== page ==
All you can do is keep writing, make it accessible, and hope that narratives in the stats community pan out enough that you can build trust. I certainly think it would have been great for the media to pick up on the West Ham over-performing story, it’d be money in the bank for stats people. Make content that wins people arguments in the pub, and bit by bit people will become more accustomed to thinking about stats.
If data’s the biggest barrier to entry or progress in football stats, how are people getting it today?
The most common thing to do is look at sites with accurate, timely raw numbers like WhoScored. Don’t scrape them and get in trouble, but do note that Squawka’s terms and conditions say this:
You are not permitted to use this website other than for private, noncommercial purposes. Use of any automated system or software to extract data from this website for commercial purposes (“screen scraping”) is prohibited. Squawka reserves its right to take such action as it considers necessary, including issuing legal proceedings without further notice, in relation to any unauthorised use of this website.
So for non-commercial purposes, maybe you’re fine. Ask your lawyer.
Kudos to the 13 people out there manually collecting stats. You can use tools like John Burn-Murdoch‘s pitch tracker to create data, and with enough time maybe you’ll have the best data in the world about set pieces or something.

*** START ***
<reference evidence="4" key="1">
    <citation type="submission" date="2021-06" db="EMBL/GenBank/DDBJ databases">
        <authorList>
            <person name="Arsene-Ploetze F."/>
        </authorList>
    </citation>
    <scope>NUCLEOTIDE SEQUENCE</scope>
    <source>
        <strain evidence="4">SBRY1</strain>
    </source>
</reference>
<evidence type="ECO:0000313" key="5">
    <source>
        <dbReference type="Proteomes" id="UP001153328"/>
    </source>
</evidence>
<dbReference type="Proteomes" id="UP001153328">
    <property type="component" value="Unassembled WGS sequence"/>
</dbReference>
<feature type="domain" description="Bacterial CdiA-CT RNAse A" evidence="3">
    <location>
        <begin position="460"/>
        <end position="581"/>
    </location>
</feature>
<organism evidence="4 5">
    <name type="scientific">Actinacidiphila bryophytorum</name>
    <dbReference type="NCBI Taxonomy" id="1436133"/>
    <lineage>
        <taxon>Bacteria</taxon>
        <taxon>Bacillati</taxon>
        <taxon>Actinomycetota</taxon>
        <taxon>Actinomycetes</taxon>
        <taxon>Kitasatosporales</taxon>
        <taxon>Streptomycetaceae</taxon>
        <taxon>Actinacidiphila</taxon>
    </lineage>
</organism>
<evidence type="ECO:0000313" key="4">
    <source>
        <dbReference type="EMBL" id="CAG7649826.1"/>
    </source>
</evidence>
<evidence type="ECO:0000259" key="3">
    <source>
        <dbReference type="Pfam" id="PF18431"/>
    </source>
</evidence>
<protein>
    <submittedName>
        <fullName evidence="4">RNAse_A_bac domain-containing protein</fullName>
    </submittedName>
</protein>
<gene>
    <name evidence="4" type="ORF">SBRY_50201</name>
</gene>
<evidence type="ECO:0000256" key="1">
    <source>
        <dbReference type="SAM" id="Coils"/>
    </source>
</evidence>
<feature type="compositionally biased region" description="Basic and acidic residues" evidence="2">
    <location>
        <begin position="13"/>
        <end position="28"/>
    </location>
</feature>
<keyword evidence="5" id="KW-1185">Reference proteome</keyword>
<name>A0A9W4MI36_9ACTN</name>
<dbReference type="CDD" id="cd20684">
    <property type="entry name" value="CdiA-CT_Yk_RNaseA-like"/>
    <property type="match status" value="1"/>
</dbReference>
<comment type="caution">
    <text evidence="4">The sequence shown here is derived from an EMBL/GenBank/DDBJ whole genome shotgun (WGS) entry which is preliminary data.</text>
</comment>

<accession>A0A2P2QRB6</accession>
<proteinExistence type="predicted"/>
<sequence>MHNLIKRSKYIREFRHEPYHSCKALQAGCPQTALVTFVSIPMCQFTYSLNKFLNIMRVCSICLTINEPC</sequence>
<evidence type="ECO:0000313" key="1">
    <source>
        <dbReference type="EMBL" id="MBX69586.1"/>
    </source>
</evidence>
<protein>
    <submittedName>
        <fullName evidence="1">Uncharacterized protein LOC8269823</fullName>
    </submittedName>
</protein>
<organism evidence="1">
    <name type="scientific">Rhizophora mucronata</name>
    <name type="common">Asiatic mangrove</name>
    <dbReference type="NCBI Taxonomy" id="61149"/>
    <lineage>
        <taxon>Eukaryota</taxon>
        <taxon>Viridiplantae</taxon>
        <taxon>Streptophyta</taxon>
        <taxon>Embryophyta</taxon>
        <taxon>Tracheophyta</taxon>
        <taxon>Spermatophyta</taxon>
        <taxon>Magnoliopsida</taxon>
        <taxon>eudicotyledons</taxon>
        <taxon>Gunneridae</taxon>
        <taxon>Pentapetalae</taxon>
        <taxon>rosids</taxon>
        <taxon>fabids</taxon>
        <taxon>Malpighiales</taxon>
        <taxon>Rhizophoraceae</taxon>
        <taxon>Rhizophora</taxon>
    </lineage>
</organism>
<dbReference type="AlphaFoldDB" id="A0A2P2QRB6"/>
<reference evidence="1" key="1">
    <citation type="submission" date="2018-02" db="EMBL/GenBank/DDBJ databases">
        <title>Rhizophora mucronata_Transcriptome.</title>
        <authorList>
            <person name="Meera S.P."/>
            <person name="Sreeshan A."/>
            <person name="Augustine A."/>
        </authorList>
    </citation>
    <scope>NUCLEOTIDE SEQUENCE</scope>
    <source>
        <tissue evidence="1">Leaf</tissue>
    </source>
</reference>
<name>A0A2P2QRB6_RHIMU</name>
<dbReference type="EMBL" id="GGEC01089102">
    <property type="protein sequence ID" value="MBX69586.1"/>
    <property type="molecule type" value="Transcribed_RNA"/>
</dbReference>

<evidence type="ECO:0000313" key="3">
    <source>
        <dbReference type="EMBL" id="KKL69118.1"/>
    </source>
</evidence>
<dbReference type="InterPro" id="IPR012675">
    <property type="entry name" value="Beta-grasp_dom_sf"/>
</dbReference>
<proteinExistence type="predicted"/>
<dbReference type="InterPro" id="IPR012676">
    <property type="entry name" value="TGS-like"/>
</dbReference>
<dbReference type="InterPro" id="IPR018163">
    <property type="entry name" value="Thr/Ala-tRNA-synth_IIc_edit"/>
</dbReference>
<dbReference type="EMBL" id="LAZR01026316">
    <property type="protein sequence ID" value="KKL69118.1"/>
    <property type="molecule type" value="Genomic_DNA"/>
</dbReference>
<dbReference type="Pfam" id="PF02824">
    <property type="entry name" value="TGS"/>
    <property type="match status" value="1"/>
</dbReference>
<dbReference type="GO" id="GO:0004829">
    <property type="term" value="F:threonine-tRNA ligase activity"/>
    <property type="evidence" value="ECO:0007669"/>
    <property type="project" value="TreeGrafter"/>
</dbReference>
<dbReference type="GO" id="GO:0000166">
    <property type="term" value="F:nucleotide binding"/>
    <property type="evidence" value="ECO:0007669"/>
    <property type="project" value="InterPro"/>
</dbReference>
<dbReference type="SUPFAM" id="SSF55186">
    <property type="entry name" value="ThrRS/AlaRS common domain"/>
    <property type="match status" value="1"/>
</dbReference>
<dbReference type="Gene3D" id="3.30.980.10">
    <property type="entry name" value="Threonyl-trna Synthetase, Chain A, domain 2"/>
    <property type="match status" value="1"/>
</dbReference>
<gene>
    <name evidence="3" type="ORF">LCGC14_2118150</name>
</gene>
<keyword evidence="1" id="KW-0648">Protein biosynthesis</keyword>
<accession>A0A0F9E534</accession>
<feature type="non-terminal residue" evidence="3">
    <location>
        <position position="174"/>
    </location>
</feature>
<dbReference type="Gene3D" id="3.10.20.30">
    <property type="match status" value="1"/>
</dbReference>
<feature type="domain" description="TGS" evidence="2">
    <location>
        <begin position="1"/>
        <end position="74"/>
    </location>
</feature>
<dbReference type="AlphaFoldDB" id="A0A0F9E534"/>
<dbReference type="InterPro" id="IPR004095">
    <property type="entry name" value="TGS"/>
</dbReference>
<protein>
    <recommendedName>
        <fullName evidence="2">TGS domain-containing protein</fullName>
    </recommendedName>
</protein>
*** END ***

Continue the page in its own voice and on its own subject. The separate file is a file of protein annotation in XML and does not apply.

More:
In addition to these numbers, 44% of respondents to the “how do you manage football data?” say they keep a list of bookmarks to manage data. I suspect given these numbers that most people are able to judge players and teams reasonably well, looking at their shot numbers, or aggregated data like those at Objective Football. That’s a good foundation and indicates a great level of stats literacy in the community. It’s been brilliant to see the amount of stuff Paul Riley‘s been making public, as finally everyone has access to an expected goals model, raising the bar even higher.
It remains a shame that so few people have access to Opta feeds, but hopefully more and more aggregated data and tools can be made public without triggering some sort of retaliation from the owners of the data (who have paid lots of money and put lots of work into collecting it, I should make clear).
What are the secrets to doing magic with football stats? Well, no secrets, just the usual suspects:
Almost everybody lives inside a spreadsheet of some sort. Tableau is pretty standard at this point, and R is about twice as popular as Python as the language of choice for stats work. Stata gets an honourable mention as it popped up a couple of times.
The SQL number is low, but I guess that reflects the fact that most people aren’t dealing with event data in bulk, or just make do with R dataframes or something. I was the only one that ticked the GIS box, and I think you’re all mad. Being able to do geometry stuff inside SQL is huge: my shot buildup charts are basically a 5-line query that runs in less than a second. If you ask me, everybody should be looking at putting stuff into SQL Server 2016 when it’s released, you get SQL, GIS functionality and embedded R, all in one platform. Get on BizSpark, it’s all free.